1. Hi NGS,
      I'm so sorry to hear that about your husband; that sounds awful, and I wish that I knew of a way to make him better. It sounds like you work hard to have a positive attitude towards your own body image, and that's good; I think I'll borrow some of it for my own. I think it's okay to have that second Hershey kiss, that slice of wedding cake, or that baked potato, at least once in a while; if you never had any of those things, you might look like one of those models on the magazine covers, but then you'd probably feel hungry all the time. I've read the diets that some of those models follow, and even though they do eat healthy foods, they also don't really eat any good food that are high in calories but are also delicious. And I think that that would be really difficult, especially if you go to a party where a lot of good food is served or if you travel to foreign countries and can't sample the local cuisine. I think it's okay to treat yourself at least once in a while.

  5. I know, the pressure is enormous. I work with some tiny women, and it's depressing. Empowered Women on Facebook just posted a picture of Marilyn on her side in a bikini. She wasn't a stick. She had as stomach in it. She was considered beautiful until the day she died.

    Tomorrow, I'm going to post a Magpie prompt that's a poem about not-perfect body. We're both thinking about the same thing!

    1. Hi Theresa,
      I remember watching the film Some Like it Hot and thinking that Marilyn Monroe looked like a "real" woman, and that made her even more beautiful. I've seen other movies from the fifties where the actresses were curvier, and they were gorgeous too; it was comforting to see them, in a way.
      I know that there are some women who are naturally thin, and they are pretty too. I can't help envying them, though, for being able to go into a store and try on whatever they want without worrying if they're going to look fat when they see themselves in the mirror.

    2. I used to be naturally thin, but I felt awkward and ugly. Really, nothing has changed but another 20 pounds.

  6. I just got into The Mindy Project! After reading Mindy Kahling's book, which I'd recommend after you finish (or abandon) your skinny-protagonist-chick-lit.

    I'm actually dating someone outside "my type" for physical attractiveness right now. It definitely made me take things slower than usual, which seems to be working out better anyway! Definitely a growing into affection situation.

    My job pretty much requires me to be thin- you might recall the blog post I wrote about having to fit into a size 2 dress or I'd be sent home- which is stressful. But I know I'm lucky to have genetics and a body type naturally on thin side.

    Good luck with the rigorous gym routine! That's impressive!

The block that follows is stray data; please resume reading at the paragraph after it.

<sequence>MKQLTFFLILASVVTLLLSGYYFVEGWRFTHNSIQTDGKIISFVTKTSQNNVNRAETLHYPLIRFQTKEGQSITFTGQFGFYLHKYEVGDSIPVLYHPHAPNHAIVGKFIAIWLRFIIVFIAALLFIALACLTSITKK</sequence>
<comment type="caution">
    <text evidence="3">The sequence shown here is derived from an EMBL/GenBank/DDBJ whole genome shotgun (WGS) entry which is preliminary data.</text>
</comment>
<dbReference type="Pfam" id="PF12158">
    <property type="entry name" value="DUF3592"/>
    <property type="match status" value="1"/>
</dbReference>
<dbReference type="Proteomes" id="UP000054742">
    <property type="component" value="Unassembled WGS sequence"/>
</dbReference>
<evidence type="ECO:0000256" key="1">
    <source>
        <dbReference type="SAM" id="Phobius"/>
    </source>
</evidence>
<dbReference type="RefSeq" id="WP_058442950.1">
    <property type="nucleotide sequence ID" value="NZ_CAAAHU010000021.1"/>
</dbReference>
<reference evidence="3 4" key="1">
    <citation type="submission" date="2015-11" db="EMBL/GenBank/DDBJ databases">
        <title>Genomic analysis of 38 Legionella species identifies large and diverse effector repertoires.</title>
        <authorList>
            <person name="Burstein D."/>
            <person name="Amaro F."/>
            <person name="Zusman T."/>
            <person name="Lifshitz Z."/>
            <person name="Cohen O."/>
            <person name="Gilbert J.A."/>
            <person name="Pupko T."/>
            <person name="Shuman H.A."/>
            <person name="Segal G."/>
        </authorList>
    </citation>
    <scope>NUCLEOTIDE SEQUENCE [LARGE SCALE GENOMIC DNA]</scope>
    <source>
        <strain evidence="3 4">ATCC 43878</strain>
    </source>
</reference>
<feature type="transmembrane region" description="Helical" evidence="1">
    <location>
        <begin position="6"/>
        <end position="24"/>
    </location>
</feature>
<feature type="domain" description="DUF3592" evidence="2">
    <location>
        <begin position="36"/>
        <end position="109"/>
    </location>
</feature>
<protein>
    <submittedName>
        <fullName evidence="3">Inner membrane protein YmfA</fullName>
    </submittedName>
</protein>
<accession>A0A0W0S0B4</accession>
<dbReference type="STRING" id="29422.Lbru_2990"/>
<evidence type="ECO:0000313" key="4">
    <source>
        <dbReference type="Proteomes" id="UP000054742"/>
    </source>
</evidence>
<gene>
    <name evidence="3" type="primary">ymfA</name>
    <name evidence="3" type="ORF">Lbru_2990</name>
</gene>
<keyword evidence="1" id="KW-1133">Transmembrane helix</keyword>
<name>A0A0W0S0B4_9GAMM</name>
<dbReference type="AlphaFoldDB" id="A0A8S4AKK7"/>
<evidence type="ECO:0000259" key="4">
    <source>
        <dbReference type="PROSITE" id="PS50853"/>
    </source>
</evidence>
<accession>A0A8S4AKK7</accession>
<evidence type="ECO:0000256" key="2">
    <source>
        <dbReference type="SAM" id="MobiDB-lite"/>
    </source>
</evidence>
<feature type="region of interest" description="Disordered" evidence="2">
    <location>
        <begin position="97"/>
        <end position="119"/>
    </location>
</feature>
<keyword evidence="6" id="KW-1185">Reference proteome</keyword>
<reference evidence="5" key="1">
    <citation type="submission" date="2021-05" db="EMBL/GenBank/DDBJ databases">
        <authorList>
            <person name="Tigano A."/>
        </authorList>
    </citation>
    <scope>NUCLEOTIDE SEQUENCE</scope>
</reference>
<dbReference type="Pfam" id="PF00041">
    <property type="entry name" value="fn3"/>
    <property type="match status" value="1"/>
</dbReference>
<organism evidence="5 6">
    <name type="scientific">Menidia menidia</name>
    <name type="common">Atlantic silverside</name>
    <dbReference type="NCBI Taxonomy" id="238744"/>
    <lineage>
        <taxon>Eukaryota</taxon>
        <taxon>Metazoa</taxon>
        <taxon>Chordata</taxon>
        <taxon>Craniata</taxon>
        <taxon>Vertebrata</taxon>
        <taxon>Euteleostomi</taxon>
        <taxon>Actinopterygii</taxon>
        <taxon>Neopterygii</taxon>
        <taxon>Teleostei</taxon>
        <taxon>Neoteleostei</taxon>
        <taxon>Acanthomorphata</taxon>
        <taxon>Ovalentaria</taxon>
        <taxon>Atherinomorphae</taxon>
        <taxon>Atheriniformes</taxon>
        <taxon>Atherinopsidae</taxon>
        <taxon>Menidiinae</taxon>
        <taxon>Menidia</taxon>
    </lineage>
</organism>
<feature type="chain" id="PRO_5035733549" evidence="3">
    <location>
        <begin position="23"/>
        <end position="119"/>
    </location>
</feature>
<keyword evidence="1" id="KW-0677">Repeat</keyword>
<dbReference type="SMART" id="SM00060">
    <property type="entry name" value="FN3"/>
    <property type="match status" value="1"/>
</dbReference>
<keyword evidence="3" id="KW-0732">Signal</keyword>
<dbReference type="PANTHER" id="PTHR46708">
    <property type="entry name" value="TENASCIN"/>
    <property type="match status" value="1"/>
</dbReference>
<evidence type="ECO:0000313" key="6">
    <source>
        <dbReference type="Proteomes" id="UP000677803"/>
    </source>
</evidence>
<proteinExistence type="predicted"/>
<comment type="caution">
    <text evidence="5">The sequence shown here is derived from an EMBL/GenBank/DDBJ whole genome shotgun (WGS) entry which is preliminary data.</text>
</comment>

1. Hi New York Cliche,
      I just bought Mindy's book, actually, and I loved it; I always used to think of her as that high-voiced girl from The Office, but now I think of her as someone I would love to be friends with.
      Good for you for dating outside of your type. I should try that too, because the guys I've been attracted to and have gone out with never worked out for me.
      I can't imagine having to be a size 2 for my job; that definitely would be stressful. I don't think my students really care what size I am, as long as I don't give them too much homework. :)

  7. When we moved to the country about five years ago, I discovered my passion for baking. And baking and baking. Actually, I just like eating what I baked. We moved back to a city home last year and I was shocked at how healthy and fit everyone was. I felt like the only fat person.
    It's and up and down game for me. I got keen, hired a personal trainer and trained hard, lost a lot and ran for the first time in my life. This year though... yeah, slipping back a bit.

    1. Hi Charmaine,
      I wish I knew how to bake; it's hard for me to develop a passion for baking or cooking because my kitchen (a kitchenette, really) is so small and it's difficult to make room for all the ingredients and cooking utensils. Not to mention the kitchenette gets messier and cluttered more quickly.
      I'd like to hire a personal trainer, but most of them charge more than I can afford. On the other hand, if I spent less money on coffee, I could probably afford one. :) A personal trainer is good, though, because he/she can help you develop a routine.

  8. The most horrifying bad weight experience was when I ripped my jeans while pulling them up. Then a few days later a complete stranger walking down the street said I was "thickalicious."

    It was quite the week.

    My weight seems to be directly tied to my stress level. The more chaotic my life is, the bigger my belly gets.

    1. Hi Stephanie,
      That was rude of that stranger to say that to you. Why can't people just say normal things, like "Hi!" and "Nice day, isn't it?" (Except here in Chicago they'd say, "It's freezing again!")